The cover of the container is slipped on and forced firmly into place, being locked by the seam previously mentioned. Through the 1-inch hole in the cover is poured a special prime mixture, which serves to ignite the first fire and also to seal the hole in the cover. The composition of this prime is as follows:
Enough denatured alcohol is added to make a stiff paste.
The two dry ingredients - namely, meal powder and powdered orange shellac - are first thoroughly mixed by hand in the proportions of 8 pounds of meal powder to 1/4 of a pound of orange shellac. The denatured alcohol is now added and worked into the mass until a mixture is formed having the consistency of stiff paste. This prime is introduced through the hole in the cover and thus comes in direct contact with the first-fire composition. The action of the alcohol upon the orange shellac readily hardens the mass and forms a cementlike seal over the top.
After the prime is hardened a Kraft-paper disk, 2 inches in diameter, with an inch hole punched through the center, is pasted over the top of the case, the hole concentric with the orifice in the top of the case. The Kraft paper used for this disk is 80-pound stock. (Fig. 209.)
This consists of a cardboard disk, 2 inches outside diameter, cut from No. 50 strawboard. Through the center of this disk are punched two small holes, about 1/4 of an inch apart, through which is threaded the two-ply quick match, which has already been attached to the prime. This match extends over the cardboard disk about an inch, and is held firmly in place by means of the strike blob. The cardboard disk is attached to the paper disk by means of paste.
Fig. 209. - Case with protecting disk, striker, and strike blob.
The strike blob is a quick-firing composition, composed of -
Chlorate of potash...................
This composition is mixed in the proportions of 24 pounds of chlorate of potash, 2 pounds of red gum, and 1 pound of charcoal. The chlorate of potash is first thoroughly pulverized and the three ingredients are then carefully mixed, and water is added to bring the mass to the consistency of heavy paste. A small blob of this paste is supplied by means of a brush to the exposed match on top of the cardboard disk.
The blob guard consists of a tin disk, 1/2-inch in diameter, stamped in the form of a shallow hat with a 3/16-inch rim, the crown of the hat being 3/16 inch high. On two opposite sides of the crown of the hat are cut slots 7/8 inch long, just above the rim, of a width that will permit the threading of the tape.
A woven cotton tape, 3/4 inch wide and 7 inches long, is passed through the slots in the blob guard.
The striker card consists of a piece of No. 100 strawboard cut 5/8 by 1 1/2 inches. This striker card is shown very clearly in figure 209. It is attached about an inch from the end of the tape by means of two wire staples, a stapling machine being used for this purpose.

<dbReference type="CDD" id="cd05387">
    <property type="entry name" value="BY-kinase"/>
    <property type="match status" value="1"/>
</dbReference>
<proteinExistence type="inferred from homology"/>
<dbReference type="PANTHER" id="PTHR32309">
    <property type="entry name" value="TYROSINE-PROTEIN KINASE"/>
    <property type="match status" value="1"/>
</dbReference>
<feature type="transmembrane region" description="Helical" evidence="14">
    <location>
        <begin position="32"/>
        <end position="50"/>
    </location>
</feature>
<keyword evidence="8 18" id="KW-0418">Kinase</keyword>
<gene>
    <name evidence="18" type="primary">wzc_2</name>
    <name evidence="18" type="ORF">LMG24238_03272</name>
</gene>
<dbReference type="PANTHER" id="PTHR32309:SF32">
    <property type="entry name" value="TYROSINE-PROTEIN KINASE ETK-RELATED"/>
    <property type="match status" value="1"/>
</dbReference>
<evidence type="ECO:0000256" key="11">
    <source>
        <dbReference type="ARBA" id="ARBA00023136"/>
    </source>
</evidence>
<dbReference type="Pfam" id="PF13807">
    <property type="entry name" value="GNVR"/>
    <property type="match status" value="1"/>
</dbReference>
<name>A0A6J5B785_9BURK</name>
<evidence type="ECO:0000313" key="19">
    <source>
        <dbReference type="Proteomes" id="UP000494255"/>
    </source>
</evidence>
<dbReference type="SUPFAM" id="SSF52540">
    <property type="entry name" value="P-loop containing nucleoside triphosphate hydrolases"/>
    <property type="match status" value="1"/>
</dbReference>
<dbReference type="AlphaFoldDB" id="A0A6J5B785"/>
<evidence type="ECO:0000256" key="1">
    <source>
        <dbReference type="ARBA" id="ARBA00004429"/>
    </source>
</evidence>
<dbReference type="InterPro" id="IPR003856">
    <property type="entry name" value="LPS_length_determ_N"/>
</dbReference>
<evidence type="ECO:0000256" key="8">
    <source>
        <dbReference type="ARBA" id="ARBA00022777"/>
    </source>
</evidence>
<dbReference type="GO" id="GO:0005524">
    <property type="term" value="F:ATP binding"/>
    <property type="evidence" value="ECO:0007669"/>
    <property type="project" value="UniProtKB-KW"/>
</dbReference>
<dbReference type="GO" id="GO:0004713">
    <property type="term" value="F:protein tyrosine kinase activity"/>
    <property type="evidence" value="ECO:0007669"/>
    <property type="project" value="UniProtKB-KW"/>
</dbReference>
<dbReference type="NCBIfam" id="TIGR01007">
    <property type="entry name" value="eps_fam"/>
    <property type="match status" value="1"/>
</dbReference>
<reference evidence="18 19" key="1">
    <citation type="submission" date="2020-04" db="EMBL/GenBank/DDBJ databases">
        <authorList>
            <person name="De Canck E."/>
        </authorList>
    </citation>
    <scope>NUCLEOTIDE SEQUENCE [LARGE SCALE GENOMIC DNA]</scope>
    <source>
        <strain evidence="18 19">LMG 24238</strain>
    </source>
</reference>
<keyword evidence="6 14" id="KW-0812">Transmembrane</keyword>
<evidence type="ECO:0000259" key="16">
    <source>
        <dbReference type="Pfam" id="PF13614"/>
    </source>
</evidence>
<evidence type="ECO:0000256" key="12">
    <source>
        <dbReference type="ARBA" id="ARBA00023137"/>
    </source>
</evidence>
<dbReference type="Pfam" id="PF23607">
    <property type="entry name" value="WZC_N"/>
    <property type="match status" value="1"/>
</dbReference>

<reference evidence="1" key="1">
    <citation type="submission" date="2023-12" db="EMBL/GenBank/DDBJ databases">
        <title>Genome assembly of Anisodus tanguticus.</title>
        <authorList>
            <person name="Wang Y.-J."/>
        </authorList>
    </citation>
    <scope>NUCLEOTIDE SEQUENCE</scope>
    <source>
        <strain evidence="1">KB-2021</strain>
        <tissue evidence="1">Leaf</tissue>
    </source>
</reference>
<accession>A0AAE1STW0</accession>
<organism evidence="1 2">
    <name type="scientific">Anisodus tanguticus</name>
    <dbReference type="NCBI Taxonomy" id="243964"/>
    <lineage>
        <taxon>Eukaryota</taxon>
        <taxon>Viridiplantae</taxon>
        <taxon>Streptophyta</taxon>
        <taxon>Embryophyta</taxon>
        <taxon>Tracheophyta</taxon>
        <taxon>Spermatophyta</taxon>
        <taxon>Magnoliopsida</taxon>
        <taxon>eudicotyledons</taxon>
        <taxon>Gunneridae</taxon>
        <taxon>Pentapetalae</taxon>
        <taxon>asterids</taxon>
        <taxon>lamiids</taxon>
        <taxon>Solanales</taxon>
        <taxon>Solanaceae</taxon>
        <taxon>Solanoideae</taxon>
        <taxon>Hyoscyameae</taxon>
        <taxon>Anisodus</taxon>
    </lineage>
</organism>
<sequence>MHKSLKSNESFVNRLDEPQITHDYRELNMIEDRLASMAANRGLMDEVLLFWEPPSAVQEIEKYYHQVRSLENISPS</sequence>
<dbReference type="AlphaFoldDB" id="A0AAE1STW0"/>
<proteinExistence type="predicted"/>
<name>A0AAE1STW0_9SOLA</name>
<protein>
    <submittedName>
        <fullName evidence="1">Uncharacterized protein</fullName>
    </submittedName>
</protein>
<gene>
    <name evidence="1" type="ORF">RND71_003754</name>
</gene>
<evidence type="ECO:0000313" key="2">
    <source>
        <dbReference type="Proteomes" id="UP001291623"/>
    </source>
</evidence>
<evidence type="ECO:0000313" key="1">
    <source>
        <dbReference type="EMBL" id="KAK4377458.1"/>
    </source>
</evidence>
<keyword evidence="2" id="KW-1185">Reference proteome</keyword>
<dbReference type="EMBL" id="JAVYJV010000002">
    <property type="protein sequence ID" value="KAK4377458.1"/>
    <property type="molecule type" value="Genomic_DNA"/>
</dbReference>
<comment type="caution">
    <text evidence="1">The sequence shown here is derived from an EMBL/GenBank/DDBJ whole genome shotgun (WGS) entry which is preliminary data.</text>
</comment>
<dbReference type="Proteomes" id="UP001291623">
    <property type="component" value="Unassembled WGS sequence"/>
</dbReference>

The materials used for this composition are as follows:
Red phosphorus and fine charcoal, dampened with gum water.
Gum water is made by adding 5 pounds of gum arabic to 2 1/2 gallons of water. The red phosphorus and gum water are added to make a thick paste, and a slight amount of charcoal is added to roughen the mixture when dry. A thin coating of this composition is then applied to the card, similar to that on the side of a safety-match box.
The tape is threaded into the blob guard with the two ends of tape projecting over the opposite sides of the case. Figure 209 shows the completed case, the cardboard disk, and striker blob, with the blob-guard tape and striker ready to be put in proper position.
A piece of oil paper, 1 1/2 inches long and 5/8 inch wide, is glued on the side of the cylinder in such a position as to come directly beneath the striker when the tape has been pulled over the top into its required position. The object of this protector is to prevent the paste of the drumhead from causing the striker to adhere to the side of the cylinder.
Fig. 210. - Case showing drumhead in position.
A piece of Kraft paper, 80-pound stock, is cut 6 3/4 inches square, with 1 1/4 inches off at each corner. This drumhead is pasted over the top of the case in such a manner as to inclose the entire top and down over the sides, holding the tape and striker, with a small portion of the tape projecting from under the paper to be used for readily tearing off the drumhead when it is desired to use the torch, as shown in figure 210.
A waterproofing composition of asphaltum dissolved in gasoline is made up and the entire smoke torch is dipped therein. This hardens and forms a thorough waterproofing for the torch.
Below is a facsimile of the label, printed on yellow paper, which is pasted on the side of the case:
To Fire - Tear tape right off to expose firing composition, rub the tablet of red composition (which is attached to the underside of tape) smartly but firmly across exposed black dot of composition in center of top.
Keep Dry. Stand Upright.
Before packing for shipment, each torch is inclosed in a wrapper made from 200-pound Bogus paper, cut 6 by 13 1/2 inches. This wrapper is shaped around the torch in the form of a cylinder, and is not secured in any way. It is held in place when the torches are packed in their shipping case, preventing abrasion and adhesion.
A tin lining, 18 by 6 by 14 1/2 inches, is inserted in the wood case, which will hold 20 completed smoke torches. A tin cover is clenched in place and hand soldered. It is also waterproofed with the asphaltum-gasoline mixture, such as is used for waterproofing the torch.
After the tin cover has been waterproofed a wood cover is nailed on the box by means of coated-wire nails, and short pieces of box strap are also nailed over the top and around the ends for additional security.
PLATE. 18. SMOKE TORCH FLOW SHEET.
Plate 19. SMOKE TORCH MATERIAL CHART.